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Discovery Networks backtracks on new music licensing model

By | Published on Monday 27 January 2020


America’s Production Music Association last week announced that Discovery Networks has abandoned plans to move to a new model for licensing music that would have forced composers to give up performing right royalties each time programmes air.

When music is synchronised into TV programmes that music is both copied during the synchronisation process and then communicated each time the show is broadcast. The songs side of the music industry has traditionally licensed those two elements of the copyright separately.

That means songwriters and composers would expect an upfront payment when the programme maker first licenses or commissions the music, and then subsequent payments each time the music is broadcast within the show. The latter is usually collected and distributed by the music industry’s collecting societies – or ‘performing rights organisations’ – so the likes of BMI and ASCAP in the US.

However, late last year it emerged that the Discovery Networks was planning on forcing the composers it works with into a new kind of deal that would mean they’d only receive upfront payments, not royalties as the programmes aired. Such a move is only really possible in the US, because in other countries the collecting societies usually have the exclusive rights to license their members’ performing rights.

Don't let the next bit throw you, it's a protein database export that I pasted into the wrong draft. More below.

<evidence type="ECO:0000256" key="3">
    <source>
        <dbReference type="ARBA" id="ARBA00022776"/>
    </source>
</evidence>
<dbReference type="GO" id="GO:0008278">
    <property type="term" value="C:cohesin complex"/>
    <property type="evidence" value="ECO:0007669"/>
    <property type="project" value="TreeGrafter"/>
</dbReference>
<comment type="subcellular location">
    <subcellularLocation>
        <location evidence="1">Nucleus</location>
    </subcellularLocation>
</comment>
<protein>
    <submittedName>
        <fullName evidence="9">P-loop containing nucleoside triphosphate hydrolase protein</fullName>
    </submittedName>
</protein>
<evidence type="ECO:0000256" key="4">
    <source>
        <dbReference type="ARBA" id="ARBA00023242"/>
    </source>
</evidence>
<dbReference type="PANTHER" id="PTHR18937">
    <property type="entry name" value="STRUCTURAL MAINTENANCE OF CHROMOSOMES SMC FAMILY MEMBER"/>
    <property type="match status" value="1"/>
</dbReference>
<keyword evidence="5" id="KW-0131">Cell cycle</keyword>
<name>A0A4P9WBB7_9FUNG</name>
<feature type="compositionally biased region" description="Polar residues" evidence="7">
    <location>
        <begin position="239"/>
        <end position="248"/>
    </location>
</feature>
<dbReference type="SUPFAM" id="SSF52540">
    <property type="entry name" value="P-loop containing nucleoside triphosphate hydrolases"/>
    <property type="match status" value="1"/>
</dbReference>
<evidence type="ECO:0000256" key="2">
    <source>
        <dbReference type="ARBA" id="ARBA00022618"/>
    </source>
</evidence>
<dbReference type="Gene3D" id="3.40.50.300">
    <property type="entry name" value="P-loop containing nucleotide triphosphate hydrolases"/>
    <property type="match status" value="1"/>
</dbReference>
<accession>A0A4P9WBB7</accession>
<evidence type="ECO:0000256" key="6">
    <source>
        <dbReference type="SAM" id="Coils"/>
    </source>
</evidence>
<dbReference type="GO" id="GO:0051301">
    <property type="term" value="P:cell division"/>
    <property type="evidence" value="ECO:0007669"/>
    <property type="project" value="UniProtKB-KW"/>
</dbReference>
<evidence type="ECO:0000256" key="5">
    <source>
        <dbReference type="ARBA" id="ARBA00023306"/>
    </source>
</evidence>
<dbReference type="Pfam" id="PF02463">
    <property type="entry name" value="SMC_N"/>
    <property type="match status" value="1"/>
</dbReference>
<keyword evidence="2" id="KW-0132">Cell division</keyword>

Discovery’s plans were widely criticised by the songwriting community, which argued that the upfront fees currently paid by broadcasters were simply not enough, and removing the subsequent performance royalties would render their business unviable. The current approach also arguably benefits the broadcasters, which get away with paying more modest upfront fees, and only have to pay significant performance royalties if a programme goes into regular syndication.

In a statement last week, the PMA said: “We have been informed today by Discovery Networks that in regard to performance rights, Discovery has decided that their US channels will remain operating as is under the traditional PRO performing rights model”.

It’s thought the change of heart at Discovery followed an online campaign criticising its proposals and meetings with some key composers.

The PMA added that it would “like to personally thank [the broadcaster’s VP Of Global Music] Shawn White and everyone at Discovery for this decision. We greatly appreciate this and look forward as a community to working together with Discovery to provide their programming with the best quality music possible”.

While Discovery is no longer seeking to force the music-makers it works with into the streamlined licensing model, it is known that various broadcasters are proposing this approach to the songwriters and composers they work with. Some music-makers, especially in the US, might do such a deal if they believe it gets them more work.